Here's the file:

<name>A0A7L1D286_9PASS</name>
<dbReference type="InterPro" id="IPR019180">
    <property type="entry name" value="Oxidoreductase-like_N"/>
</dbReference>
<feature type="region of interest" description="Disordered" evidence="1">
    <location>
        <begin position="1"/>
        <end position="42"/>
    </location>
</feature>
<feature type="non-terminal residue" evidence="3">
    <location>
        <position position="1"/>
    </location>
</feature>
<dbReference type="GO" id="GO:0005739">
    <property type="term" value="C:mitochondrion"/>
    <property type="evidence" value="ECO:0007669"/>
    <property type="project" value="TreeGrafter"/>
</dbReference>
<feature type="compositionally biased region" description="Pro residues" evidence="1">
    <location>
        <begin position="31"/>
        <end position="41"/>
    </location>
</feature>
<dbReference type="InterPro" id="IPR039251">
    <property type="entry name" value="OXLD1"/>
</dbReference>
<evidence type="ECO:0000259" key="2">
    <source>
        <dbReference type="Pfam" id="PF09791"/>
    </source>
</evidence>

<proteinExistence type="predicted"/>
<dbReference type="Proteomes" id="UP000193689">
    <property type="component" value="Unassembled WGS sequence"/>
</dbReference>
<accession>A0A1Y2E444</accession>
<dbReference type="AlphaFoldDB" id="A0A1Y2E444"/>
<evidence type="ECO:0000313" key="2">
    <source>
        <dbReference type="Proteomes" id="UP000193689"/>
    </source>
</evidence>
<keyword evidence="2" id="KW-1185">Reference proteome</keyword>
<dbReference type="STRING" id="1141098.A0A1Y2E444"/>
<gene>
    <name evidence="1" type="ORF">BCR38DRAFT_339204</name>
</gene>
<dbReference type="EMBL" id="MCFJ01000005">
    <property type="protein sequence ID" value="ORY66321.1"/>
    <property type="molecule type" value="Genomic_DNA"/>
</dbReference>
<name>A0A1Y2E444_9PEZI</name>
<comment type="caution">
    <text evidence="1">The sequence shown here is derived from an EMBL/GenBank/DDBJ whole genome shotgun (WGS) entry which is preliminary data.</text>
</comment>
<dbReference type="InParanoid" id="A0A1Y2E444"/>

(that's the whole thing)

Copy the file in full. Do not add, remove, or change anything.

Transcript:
<name>A0A7L1D286_9PASS</name>
<dbReference type="InterPro" id="IPR019180">
    <property type="entry name" value="Oxidoreductase-like_N"/>
</dbReference>
<feature type="region of interest" description="Disordered" evidence="1">
    <location>
        <begin position="1"/>
        <end position="42"/>
    </location>
</feature>
<feature type="non-terminal residue" evidence="3">
    <location>
        <position position="1"/>
    </location>
</feature>
<dbReference type="GO" id="GO:0005739">
    <property type="term" value="C:mitochondrion"/>
    <property type="evidence" value="ECO:0007669"/>
    <property type="project" value="TreeGrafter"/>
</dbReference>
<feature type="compositionally biased region" description="Pro residues" evidence="1">
    <location>
        <begin position="31"/>
        <end position="41"/>
    </location>
</feature>
<dbReference type="InterPro" id="IPR039251">
    <property type="entry name" value="OXLD1"/>
</dbReference>
<evidence type="ECO:0000259" key="2">
    <source>
        <dbReference type="Pfam" id="PF09791"/>
    </source>
</evidence>

<proteinExistence type="predicted"/>
<dbReference type="Proteomes" id="UP000193689">
    <property type="component" value="Unassembled WGS sequence"/>
</dbReference>
<accession>A0A1Y2E444</accession>
<dbReference type="AlphaFoldDB" id="A0A1Y2E444"/>
<evidence type="ECO:0000313" key="2">
    <source>
        <dbReference type="Proteomes" id="UP000193689"/>
    </source>
</evidence>
<keyword evidence="2" id="KW-1185">Reference proteome</keyword>
<dbReference type="STRING" id="1141098.A0A1Y2E444"/>
<gene>
    <name evidence="1" type="ORF">BCR38DRAFT_339204</name>
</gene>
<dbReference type="EMBL" id="MCFJ01000005">
    <property type="protein sequence ID" value="ORY66321.1"/>
    <property type="molecule type" value="Genomic_DNA"/>
</dbReference>
<name>A0A1Y2E444_9PEZI</name>
<comment type="caution">
    <text evidence="1">The sequence shown here is derived from an EMBL/GenBank/DDBJ whole genome shotgun (WGS) entry which is preliminary data.</text>
</comment>
<dbReference type="InParanoid" id="A0A1Y2E444"/>